Monday, June 25, 2012

Sunday, June 24, 2012

Witch Doctor - Terror Skills Guide

Soul Harvest - Level 9

15 Second Cooldown (30 Second Duration)
59 Mana

Soul Harvest is really just a Point-Blank Area-of-Effect ability that gives you a temporary buff to intelligence.  Now, before I get off on a rant here - the amount of intelligence you can receive from this skill is substantial, it increases not only your damage but your resistances.

Thursday, June 21, 2012

Witch Doctor - Defensive Skills Guide

Zombie Dogs - Level 4

60 Second Cooldown
49 Mana

Summons 3 Dogs (4 if you couple it with the Zombie Handler (level 24) passive) that attack enemies for 9% weapon damage per hit.

Thoughts:  The skill itself lets us Necromancer-nostalgic Diablo 2 players get close to the glory days of a skeleton army.  Unfortunately that reminiscent thought is fleeting, as the skill itself is barely usable outside of the normal difficulty.

Witch Doctor - Secondary Skills Guide

Grasp of the Dead - Level 2

Grasp of the dead is a little bit like the girl that got away - sure, you'll eventually let go of the ability in lieu of more tempting options, but in the end - you'll find yourself constantly gravitating towards it, or desperately in search of something like it.

Witch Doctor - Primary Skills Guide

Diablo 3's Witch Doctor has a lot of utility at it's disposal.  From summoned minions to damage dealing ghosts and everything in between, navigating the multitude of skill choices players are confronted with can be a daunting task.  Thankfully, I'm here to help!

We'll be taking a look at the skills broken up by the six sections, the first of which is (rather obviously) the primary skills!

Wednesday, June 20, 2012

30 Day Video Game Challenge: Day 20

Day 20 - Favorite genre: Role-Playing Games (RPG)

The first RPG I was addicted to.

Sunday, June 17, 2012

30 Day Video Game Challenge: Day 17

Day 17 - Favorite Antagonist

Orgrim Doomhammer & All the Other Orcs, Warcraft Orcs & Humans

Long before Blizzard shit up the incredible lore and game play that was the Warcraft Series, Warcraft Orcs & Humans revolutionized video gaming with its simple point and click real-time strategy immersion. 

Thousands became addicted, dropped out of college, lost all their worldly possessions and squatted at friends houses for decades just to play the games that would follow - and it all started with a simple premise:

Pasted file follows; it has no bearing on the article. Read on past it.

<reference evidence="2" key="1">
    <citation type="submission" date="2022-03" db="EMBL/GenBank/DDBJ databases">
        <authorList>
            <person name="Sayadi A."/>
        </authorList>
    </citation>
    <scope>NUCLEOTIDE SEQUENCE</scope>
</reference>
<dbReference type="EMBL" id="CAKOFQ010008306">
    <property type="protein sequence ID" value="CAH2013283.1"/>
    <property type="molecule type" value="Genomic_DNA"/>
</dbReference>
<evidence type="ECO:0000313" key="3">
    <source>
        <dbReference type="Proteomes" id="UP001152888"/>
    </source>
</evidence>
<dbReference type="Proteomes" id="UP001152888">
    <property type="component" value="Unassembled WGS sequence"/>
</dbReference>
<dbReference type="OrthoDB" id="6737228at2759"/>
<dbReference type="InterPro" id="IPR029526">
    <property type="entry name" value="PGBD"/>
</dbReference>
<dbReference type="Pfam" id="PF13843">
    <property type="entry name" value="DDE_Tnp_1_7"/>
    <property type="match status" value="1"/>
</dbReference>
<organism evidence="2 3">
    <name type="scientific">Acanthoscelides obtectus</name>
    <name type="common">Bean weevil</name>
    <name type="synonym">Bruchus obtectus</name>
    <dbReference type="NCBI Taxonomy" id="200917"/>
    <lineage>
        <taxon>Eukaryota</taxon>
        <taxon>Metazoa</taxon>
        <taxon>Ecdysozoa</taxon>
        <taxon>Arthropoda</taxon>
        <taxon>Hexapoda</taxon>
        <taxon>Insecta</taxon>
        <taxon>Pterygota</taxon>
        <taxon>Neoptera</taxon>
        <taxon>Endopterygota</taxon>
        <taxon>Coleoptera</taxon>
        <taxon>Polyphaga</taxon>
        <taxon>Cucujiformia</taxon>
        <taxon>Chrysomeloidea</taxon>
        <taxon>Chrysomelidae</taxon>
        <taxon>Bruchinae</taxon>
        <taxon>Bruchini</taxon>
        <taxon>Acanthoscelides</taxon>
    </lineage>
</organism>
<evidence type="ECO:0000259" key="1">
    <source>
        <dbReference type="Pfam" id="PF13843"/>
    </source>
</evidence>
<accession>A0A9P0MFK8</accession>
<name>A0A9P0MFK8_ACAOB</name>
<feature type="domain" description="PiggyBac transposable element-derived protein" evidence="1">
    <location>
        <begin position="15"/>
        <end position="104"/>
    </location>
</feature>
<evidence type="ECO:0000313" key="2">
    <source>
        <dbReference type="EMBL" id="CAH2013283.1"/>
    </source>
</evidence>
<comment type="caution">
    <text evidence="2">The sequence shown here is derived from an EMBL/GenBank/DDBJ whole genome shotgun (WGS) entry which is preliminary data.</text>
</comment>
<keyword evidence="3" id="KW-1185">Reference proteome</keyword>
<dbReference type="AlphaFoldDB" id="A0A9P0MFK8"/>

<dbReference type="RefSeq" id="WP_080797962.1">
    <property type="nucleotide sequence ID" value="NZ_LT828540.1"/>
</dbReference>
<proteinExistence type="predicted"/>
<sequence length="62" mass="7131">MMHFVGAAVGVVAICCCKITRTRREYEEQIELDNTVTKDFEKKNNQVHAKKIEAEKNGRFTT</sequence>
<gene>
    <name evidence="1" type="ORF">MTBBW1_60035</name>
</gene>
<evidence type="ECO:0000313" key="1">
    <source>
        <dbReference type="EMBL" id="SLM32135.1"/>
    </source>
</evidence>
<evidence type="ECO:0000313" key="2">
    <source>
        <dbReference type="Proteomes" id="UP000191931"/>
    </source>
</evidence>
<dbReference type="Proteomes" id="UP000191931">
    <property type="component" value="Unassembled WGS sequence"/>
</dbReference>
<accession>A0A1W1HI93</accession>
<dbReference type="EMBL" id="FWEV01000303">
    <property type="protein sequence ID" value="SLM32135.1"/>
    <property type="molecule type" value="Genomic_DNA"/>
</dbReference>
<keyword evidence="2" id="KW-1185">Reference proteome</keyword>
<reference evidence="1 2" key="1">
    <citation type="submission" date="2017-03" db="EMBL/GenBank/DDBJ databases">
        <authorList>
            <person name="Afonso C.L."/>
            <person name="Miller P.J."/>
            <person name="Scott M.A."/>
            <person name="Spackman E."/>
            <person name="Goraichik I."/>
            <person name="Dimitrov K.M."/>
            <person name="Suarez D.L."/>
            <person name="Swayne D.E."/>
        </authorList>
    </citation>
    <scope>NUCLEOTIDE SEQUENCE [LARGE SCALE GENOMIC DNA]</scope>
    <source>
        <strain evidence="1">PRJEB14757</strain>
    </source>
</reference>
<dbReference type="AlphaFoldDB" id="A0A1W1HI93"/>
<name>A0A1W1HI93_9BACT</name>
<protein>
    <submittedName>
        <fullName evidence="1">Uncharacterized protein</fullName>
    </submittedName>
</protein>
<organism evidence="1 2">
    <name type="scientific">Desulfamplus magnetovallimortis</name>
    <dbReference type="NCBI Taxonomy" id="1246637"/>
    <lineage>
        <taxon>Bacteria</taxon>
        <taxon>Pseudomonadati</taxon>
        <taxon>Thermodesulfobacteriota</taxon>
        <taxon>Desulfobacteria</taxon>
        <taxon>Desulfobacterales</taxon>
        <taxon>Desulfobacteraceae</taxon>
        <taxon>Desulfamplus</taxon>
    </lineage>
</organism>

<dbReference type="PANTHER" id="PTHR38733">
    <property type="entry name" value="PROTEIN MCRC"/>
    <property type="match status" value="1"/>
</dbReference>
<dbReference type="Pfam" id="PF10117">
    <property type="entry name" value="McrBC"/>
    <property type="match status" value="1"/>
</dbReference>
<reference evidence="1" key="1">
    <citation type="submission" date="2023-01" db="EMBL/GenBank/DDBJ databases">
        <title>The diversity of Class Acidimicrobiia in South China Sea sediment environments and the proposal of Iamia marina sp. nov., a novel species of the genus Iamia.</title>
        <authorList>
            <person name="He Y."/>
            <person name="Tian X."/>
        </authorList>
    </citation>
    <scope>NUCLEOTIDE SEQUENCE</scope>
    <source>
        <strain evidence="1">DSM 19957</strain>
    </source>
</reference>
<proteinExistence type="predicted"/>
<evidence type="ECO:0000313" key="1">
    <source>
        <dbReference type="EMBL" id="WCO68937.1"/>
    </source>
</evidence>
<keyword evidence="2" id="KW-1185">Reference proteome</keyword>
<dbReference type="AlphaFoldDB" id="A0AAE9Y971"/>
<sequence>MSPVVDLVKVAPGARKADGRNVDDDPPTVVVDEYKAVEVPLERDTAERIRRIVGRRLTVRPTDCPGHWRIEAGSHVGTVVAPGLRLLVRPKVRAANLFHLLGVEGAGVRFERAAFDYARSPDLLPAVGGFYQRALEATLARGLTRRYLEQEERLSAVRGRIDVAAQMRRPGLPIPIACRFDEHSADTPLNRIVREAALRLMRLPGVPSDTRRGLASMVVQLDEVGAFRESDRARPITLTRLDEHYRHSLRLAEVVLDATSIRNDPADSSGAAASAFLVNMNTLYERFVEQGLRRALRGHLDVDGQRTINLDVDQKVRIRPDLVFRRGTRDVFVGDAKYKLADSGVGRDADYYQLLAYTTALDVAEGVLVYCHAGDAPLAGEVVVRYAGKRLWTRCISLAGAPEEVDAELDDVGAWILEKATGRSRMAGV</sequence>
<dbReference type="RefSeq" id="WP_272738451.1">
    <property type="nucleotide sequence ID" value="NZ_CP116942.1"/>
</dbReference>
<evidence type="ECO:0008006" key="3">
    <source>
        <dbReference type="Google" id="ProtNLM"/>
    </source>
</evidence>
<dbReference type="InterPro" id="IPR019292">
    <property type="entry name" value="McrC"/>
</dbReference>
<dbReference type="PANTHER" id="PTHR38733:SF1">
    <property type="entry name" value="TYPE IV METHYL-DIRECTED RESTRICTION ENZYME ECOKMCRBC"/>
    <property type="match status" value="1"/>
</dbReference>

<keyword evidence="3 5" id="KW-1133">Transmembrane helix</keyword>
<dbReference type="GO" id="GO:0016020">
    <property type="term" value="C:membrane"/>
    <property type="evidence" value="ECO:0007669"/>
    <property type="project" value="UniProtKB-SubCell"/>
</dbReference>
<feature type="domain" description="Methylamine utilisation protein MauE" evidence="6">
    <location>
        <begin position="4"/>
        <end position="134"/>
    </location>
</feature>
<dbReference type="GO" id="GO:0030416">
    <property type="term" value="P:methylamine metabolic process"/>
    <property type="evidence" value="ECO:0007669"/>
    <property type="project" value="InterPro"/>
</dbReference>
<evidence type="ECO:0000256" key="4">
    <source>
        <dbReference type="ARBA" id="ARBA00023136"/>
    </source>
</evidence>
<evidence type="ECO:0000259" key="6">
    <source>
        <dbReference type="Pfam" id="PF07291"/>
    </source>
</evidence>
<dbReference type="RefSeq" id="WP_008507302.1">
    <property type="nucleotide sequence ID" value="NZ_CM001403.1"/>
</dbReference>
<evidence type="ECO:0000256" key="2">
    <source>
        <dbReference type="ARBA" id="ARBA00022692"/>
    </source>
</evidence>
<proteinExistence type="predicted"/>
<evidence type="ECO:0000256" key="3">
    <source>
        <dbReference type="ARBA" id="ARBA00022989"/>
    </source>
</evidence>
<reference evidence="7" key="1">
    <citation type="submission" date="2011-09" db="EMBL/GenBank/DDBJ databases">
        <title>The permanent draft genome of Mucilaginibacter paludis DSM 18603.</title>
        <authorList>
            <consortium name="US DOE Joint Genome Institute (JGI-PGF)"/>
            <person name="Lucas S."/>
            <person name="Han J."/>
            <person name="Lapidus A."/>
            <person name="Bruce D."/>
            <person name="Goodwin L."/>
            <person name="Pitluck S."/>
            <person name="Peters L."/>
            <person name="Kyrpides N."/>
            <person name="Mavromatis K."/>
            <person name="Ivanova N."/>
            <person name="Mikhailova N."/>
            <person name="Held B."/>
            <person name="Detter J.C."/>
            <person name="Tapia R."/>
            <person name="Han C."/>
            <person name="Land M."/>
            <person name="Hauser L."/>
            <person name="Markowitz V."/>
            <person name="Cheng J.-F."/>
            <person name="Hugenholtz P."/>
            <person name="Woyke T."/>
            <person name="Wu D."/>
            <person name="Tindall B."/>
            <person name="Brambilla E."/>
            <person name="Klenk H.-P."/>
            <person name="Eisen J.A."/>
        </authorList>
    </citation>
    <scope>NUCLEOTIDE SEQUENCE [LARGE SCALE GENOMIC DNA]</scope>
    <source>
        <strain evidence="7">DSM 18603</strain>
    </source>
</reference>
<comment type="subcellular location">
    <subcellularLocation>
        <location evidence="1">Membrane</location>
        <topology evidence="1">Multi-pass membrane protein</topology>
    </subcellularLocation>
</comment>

The Orcs were invading, and the humans had to do something about it!  They were lead by Orgrim Doomhammer, and that's about all there is to it.  If it weren't for the little act of cross-dimension invasion coupled with mass genocide, who knows where gaming would be today.

Tuesday, June 12, 2012

A Bold Prediction

Well Blizzard finally enabled the real money auction house in Diablo III this week, undoubtedly sparking even more debate over what is a topic in which the horse has been long beaten, set on fire, beaten again, resurrected, shot into space, recovered by a futuristic civilization and then once again beaten.  This topic is, of course, real money trading in video games.  (RMT)

A lot of mainstream titles, Diablo 3 excluded, are moving away from the monthly subscription fees that we saw become the industry standard over the past decade and are instead turning to a free-to-play model with a cash shop.  What they've realized is that bored players are willing to pay MUCH more that $15 a month - especially if they want to win, look cool, or save loads of time.

These shops offer items from experience boosts, which save players time leveling up a skill or character - to flat-out advantages including better weapons and/or gear, or permanent/temporary stat increases.  Also, just about every game has a cosmetic cash shop now, regardless of its payment model - these allow for basic cosmetic upgrades to a player that don't really change anything about the game experience except for how sweet they look to their friends.

The idea behind these models and the change to cash shops becoming more of the standard than the exception is a subject ripe with taboo amongst the gaming community - but regardless of anyone's opinion, there's two undeniable facts that need to be stated before I go ahead and make this bold prediction of mine: